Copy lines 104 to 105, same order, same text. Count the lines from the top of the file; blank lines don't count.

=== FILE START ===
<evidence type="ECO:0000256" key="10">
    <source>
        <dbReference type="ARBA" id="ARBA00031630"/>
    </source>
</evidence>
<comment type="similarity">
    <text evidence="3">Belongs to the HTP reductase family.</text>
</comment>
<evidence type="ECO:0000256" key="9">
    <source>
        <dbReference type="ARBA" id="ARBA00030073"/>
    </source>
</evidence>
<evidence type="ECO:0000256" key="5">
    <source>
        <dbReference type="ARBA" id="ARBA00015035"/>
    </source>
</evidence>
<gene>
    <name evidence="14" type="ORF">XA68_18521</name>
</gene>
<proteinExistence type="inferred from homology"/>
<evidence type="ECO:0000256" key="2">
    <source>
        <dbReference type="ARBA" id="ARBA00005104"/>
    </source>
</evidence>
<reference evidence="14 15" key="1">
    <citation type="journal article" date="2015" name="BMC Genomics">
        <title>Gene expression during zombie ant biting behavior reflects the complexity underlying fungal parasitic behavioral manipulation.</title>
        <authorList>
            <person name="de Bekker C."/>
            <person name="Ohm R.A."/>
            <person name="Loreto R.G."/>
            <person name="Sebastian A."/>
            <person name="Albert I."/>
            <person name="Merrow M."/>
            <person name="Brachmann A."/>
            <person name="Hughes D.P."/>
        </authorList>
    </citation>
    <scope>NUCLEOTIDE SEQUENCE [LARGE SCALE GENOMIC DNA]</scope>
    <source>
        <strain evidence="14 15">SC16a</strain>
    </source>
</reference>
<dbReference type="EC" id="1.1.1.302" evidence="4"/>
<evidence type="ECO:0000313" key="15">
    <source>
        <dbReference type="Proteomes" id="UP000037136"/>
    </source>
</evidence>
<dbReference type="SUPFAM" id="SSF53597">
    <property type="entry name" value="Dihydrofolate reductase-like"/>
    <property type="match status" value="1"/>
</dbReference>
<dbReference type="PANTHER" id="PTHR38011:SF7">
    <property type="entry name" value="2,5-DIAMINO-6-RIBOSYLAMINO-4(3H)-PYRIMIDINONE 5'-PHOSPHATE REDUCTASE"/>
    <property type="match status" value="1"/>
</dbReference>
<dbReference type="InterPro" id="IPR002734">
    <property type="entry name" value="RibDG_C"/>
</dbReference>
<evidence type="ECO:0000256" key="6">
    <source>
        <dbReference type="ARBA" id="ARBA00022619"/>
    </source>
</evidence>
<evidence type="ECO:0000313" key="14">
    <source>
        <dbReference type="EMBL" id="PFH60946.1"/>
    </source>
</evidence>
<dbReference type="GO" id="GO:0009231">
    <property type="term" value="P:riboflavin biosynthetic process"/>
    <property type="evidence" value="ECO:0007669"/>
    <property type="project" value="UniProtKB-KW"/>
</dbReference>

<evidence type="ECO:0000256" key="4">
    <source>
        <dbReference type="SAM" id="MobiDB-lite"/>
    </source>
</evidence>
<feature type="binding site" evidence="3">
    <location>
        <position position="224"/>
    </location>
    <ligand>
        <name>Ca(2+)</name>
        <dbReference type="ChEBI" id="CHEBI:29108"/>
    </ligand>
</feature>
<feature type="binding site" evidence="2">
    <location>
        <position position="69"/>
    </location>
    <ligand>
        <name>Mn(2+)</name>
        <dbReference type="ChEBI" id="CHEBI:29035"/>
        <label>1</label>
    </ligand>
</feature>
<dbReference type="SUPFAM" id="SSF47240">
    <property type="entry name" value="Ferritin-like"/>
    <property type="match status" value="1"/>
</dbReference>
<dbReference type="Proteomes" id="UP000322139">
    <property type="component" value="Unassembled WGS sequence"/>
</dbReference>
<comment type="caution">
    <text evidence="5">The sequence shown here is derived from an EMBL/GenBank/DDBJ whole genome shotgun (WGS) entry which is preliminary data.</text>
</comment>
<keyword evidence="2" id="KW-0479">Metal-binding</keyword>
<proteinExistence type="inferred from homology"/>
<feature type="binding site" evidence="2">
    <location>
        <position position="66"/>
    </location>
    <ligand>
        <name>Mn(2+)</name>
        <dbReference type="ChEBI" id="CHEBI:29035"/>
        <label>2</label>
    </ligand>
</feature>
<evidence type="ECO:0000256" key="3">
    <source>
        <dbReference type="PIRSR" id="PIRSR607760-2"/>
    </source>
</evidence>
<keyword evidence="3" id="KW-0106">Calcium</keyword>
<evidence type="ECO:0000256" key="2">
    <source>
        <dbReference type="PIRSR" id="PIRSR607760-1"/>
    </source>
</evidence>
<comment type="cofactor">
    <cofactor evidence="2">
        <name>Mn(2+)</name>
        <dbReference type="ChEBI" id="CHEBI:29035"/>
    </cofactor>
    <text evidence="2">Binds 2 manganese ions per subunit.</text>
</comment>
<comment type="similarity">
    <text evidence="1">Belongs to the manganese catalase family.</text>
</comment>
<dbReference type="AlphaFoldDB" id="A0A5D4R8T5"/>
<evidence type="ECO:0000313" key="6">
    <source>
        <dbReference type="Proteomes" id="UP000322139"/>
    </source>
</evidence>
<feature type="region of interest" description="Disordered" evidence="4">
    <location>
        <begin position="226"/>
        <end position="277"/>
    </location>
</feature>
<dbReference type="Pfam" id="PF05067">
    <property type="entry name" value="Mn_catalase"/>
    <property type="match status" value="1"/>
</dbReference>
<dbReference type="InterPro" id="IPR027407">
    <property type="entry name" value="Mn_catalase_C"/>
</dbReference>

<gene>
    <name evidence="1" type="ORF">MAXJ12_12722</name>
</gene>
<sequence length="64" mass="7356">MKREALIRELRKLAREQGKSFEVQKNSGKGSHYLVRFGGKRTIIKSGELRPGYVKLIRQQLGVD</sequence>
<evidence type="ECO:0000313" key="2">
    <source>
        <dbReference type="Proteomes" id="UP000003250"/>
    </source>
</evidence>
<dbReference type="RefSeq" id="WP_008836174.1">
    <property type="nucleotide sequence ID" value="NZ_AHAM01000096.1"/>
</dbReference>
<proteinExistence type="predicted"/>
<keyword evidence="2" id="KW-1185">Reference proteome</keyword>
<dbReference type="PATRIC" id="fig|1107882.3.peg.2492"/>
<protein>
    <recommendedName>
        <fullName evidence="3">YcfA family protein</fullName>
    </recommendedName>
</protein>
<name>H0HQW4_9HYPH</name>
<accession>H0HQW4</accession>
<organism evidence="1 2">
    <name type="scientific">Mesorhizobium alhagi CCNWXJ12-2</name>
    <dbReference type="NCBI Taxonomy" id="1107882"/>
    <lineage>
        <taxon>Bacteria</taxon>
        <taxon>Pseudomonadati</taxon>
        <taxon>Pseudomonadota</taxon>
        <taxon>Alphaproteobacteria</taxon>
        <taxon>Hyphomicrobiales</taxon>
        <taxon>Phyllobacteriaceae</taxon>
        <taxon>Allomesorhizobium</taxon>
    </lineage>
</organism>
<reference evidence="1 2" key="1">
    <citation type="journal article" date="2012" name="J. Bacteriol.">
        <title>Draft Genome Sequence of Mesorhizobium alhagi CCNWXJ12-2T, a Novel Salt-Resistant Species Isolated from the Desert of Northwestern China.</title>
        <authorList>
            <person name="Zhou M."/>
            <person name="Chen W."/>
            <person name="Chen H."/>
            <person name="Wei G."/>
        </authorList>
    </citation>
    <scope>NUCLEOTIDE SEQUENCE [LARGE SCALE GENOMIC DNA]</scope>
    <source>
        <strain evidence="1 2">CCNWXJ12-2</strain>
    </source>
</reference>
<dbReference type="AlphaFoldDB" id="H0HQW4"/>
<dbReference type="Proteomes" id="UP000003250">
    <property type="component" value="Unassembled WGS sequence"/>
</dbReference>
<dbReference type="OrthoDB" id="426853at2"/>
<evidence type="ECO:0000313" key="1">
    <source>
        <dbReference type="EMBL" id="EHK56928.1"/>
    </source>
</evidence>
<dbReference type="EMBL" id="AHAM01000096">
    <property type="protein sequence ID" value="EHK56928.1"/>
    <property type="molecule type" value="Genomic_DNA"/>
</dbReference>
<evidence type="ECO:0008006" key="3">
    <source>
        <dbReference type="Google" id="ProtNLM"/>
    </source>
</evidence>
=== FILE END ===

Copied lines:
    <property type="entry name" value="Ferritin-like"/>
    <property type="match status" value="1"/>